Hello, Middle Earth. It’s good to see you again.
Nine years after director Peter Jackson completed the “Lord of the Rings” trilogy, he opens a new chapter with a prequel trilogy based on J.R.R. Tolkien’s “The Hobbit.” The former received 17 Oscars and a total of 30 Academy Award nominations. It’s kind of a lot to live up to.
This new journey starts much like its predecessor, with a bit of history and a trip to the Shire. Instead of young Frodo Baggins (Elijah Wood), the hobbit protagonist of this trilogy is Bilbo (played here by both Ian Holm and an exceptional Martin Freeman). Called on an adventure by his old acquaintance, Gandalf (Ian McKellen), Bilbo sets out with a group of dwarves to take back their home from a fire-breathing dragon.
One of the staples of these films has been the beautiful landscape of New Zealand. If nothing else, “The Hobbit” would make an excellent addition to the National Geographic channel. Ranging from the hillside country to mountaintops and beyond, nature plays an important part in all of the Middle Earth tales.
In order to link this series with that of the early 2000’s, several characters have been brought back to give the audience a familiar face to see. This first installment features Frodo, Galadriel (Cate Blanchett), Elrond (Hugo Weaving) and the scene-stealing Gollum (Andy Serkis). Later on, we will also see Orlando Bloom as Legolas. While it does feel like a bit of a desperate move for Frodo and Legolas to come back, most of these characters are utilized in the film to where it is less distracting and more enjoyable.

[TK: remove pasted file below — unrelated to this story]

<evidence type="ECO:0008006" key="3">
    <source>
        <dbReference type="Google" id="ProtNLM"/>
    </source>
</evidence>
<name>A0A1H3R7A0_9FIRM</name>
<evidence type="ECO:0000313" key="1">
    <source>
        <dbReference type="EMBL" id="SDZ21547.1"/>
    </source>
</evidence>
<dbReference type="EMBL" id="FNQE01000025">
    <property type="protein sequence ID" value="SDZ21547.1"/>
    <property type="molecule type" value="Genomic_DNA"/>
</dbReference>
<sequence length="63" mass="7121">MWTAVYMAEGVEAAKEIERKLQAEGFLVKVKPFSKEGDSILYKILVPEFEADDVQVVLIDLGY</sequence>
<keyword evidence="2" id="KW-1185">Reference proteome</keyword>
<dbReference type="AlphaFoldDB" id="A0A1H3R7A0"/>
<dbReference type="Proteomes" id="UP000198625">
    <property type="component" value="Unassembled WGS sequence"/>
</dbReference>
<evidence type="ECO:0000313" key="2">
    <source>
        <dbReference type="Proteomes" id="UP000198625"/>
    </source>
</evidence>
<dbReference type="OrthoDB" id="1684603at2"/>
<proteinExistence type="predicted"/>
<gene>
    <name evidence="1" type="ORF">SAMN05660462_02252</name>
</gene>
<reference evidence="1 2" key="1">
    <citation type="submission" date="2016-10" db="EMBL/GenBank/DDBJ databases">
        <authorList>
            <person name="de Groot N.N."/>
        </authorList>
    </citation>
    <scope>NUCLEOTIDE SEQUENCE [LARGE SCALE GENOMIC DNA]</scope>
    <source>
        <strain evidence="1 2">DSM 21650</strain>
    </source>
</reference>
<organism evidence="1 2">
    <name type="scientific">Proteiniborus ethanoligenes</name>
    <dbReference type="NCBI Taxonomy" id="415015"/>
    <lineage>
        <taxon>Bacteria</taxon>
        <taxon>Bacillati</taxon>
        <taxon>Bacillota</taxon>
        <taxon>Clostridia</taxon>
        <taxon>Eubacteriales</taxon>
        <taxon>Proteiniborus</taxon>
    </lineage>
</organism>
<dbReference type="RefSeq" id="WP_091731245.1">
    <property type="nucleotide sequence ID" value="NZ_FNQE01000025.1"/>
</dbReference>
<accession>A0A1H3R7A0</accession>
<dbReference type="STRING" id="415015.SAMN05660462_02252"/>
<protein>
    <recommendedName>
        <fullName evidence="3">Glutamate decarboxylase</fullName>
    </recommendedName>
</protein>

I’ve heard from many that “The Hobbit” feels borishly slow and that it takes way too long for anything to happen. Did these same people complain about “The Fellowship of the Ring?” This film follows the same time structure as that one. It’s uncanny just how similar the flow of the two films are.
There are three main differences between this prequel and its more successful predecessors:
First, the characters are not as memorable. It’s fair to say that Gimli, Aragorn and others had three long films to develop their storylines. Still, this film features a dozen or so dwarves of whom the average viewer can distinguish roughly three or four. There hasn’t been enough development yet for the audience to care about the majority of these characters, though it may come in future films.
Second, the film has a different tone. The previous adventures were full of dread and had the feeling of a post-apocalyptic world. “The Hobbit” is a much more light-hearted take on Middle Earth. Funny little dwarves sing songs while dancing with the dishes and a goblin king delivers a one-liner while expiring. The mission being carried out by Bilbo, Gandalf and the dwarves doesn’t carry near the same weight that Frodo’s quest does decades later. The film loses a little dramatic tension here and tries to replace it with humor. Sometimes it works, sometimes it doesn’t.
Lastly, and to borrow from Ian Holm in “The Fellowship of the Ring,” this film feels at times “like too little butter spread over a piece of bread.” This should not be a trilogy, especially not one where each installment is three hours long. Books are great in that they have more details than their film counterparts, but here Peter Jackson includes all of those little things. At times it’s like he can’t see the forest for the trees. The main story of the film gets bogged down by insignificant details.
Despite these three arguments, “The Hobbit: An Unexpected Journey” is still a quality film. It doesn’t fully match up to the original trilogy, but there is an exciting adventure to be had.